The PIC18F4550 has 4 independent hardware timers, but depending on system clock frequency they may not all be able to time a full second. Anyway you actually only need 1 timer. The problem then becomes 'how can I share 1 timer between 4 tasks?'.
The next question is 'how can the PIC perform several tasks in parallel?'. The CPU can only execute 1 instruction at a time, so to multitask it has to do the same thing a human would - a bit of one task, a bit of the next etc. in a loop so that they all get an equal share of its time.
The timer can also be shared between tasks the same way you would if you only had a single clock to read. There are several ways to do this:-
- Set up the timer to overflow at a high rate, eg. 50 times per second (20ms period). Now give each task its own counter which is incremented on every timer overflow 'tick'. When a cell is inserted, turn on the power and reset its counter to zero. When the counter reaches 50, turn off the power etc.
The timer overflow could be captured in an interrupt which then increments each task counter (and reloads the timer if necessary), or you could simply poll the timer and wait for it to overflow at the start of the multitasking loop. Using interrupts may be more accurate if you need to reload the timer to get the required 'tick' time, but you must remember that as far as each task is concerned its counter could change at any time.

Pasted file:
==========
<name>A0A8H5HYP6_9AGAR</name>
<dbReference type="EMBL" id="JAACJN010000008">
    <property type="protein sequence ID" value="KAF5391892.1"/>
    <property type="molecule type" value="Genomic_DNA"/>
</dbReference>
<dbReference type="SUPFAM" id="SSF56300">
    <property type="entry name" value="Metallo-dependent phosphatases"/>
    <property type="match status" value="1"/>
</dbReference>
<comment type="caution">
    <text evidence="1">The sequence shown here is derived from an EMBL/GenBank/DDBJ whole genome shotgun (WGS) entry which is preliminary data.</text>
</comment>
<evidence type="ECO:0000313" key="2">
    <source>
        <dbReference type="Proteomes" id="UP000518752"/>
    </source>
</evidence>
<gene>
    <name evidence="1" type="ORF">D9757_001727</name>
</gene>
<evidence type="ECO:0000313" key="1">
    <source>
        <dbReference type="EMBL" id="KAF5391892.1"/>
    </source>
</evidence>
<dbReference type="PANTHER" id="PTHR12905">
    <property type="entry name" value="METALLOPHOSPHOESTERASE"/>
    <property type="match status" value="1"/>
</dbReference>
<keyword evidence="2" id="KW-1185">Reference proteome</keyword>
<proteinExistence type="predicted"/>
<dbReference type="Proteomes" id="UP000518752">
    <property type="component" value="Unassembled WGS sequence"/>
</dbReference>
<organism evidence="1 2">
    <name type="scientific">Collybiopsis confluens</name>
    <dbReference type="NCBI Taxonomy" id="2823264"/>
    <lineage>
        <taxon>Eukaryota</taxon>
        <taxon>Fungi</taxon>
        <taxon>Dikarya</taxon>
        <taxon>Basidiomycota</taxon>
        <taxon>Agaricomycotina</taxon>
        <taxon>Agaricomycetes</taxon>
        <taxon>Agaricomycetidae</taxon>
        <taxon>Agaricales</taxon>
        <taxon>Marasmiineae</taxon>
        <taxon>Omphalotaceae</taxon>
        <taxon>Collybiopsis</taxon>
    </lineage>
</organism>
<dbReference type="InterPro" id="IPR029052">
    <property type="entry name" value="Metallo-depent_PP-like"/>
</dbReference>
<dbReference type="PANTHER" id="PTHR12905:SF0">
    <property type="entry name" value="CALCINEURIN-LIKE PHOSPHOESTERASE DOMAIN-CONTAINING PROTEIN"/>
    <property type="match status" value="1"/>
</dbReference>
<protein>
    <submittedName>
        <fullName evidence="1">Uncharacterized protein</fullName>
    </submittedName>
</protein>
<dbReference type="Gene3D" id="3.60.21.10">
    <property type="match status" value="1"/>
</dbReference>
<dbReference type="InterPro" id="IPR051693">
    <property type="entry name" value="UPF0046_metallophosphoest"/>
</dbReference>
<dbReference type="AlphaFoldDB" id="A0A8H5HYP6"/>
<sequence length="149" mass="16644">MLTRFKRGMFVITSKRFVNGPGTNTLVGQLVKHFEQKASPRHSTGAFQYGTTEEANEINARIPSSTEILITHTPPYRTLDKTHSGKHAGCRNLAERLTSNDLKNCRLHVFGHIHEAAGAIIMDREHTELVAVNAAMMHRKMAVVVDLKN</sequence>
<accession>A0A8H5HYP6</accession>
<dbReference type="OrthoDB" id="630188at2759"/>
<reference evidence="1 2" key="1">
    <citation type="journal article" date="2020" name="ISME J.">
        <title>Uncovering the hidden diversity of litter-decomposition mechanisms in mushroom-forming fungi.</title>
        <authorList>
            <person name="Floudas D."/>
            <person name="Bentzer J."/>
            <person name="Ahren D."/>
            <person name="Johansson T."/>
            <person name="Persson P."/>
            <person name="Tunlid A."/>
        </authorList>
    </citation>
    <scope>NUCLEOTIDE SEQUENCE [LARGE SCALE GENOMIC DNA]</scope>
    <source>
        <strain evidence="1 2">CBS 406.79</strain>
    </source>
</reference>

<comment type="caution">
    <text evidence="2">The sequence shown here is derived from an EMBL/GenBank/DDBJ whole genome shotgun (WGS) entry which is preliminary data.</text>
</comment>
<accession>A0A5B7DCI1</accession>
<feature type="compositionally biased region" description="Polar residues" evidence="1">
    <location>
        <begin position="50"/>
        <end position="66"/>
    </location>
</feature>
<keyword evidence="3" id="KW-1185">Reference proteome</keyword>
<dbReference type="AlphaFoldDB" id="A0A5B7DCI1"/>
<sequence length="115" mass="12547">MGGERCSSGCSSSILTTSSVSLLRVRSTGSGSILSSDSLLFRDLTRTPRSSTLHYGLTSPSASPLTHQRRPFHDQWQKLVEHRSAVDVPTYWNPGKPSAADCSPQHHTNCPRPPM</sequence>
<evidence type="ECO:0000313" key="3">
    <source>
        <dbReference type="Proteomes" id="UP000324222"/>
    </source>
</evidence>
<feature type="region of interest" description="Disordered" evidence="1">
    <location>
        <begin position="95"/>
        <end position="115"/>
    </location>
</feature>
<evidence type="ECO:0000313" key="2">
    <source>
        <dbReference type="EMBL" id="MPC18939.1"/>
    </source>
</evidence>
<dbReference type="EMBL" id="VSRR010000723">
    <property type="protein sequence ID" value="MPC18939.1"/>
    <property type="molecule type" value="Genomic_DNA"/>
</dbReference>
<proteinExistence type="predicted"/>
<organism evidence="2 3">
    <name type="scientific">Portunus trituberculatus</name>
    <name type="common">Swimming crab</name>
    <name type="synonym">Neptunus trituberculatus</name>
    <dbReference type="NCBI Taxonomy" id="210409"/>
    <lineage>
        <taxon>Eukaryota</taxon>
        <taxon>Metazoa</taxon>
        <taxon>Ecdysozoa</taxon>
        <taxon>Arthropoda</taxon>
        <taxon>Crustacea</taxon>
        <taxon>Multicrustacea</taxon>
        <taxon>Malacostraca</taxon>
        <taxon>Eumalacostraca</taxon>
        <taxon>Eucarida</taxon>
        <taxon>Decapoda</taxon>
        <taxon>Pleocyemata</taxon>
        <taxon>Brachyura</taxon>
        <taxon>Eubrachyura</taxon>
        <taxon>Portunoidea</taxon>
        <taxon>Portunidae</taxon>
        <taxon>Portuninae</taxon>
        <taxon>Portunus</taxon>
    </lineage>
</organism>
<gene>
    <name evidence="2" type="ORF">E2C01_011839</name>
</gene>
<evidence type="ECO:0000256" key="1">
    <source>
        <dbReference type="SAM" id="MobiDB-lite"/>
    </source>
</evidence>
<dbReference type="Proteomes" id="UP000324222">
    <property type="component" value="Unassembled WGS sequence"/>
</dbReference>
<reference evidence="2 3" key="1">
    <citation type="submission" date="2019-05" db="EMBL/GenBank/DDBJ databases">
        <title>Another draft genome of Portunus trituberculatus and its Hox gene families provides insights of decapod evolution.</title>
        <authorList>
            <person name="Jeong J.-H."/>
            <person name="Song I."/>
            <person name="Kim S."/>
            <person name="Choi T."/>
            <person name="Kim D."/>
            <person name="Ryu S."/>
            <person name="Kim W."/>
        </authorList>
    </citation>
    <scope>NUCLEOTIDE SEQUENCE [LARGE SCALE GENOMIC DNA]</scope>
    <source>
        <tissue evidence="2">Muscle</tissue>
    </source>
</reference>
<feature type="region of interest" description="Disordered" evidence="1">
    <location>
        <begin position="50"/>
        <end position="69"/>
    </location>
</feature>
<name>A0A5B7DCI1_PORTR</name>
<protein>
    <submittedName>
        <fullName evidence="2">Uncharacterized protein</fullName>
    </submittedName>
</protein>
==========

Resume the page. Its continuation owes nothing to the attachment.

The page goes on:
- Set up the timer so it overflows much slower than 1 second. When a cell is inserted the task reads the current time and stores it. On subsequent reads it subtracts the stored time from the current time, and when the difference reaches 1 second it turns the power off etc.
But what about if the timer overflows between reads? Then the task does what you would do with a 12 hour wall clock - if the result of the subtraction is negative then add the time it takes for the timer to overflow (same as you would add 12 hours to the wall clock time).
- Set the timer to overflow once per second, and execute each task at the same rate. When a task detects that a cell has been inserted it turns the power on - unless it is already on, in which case it turns the power off etc.
Of course a cell might be inserted at any time within the 1 second period, so the initial charging time will be a random period of less than 1 second. However each subsequent charge period will be locked into the 1 second cycle. Since NiMH cells take a long time to charge this shouldn't be a problem (I have a commercial 4 cell charger that uses this technique - it works perfectly!).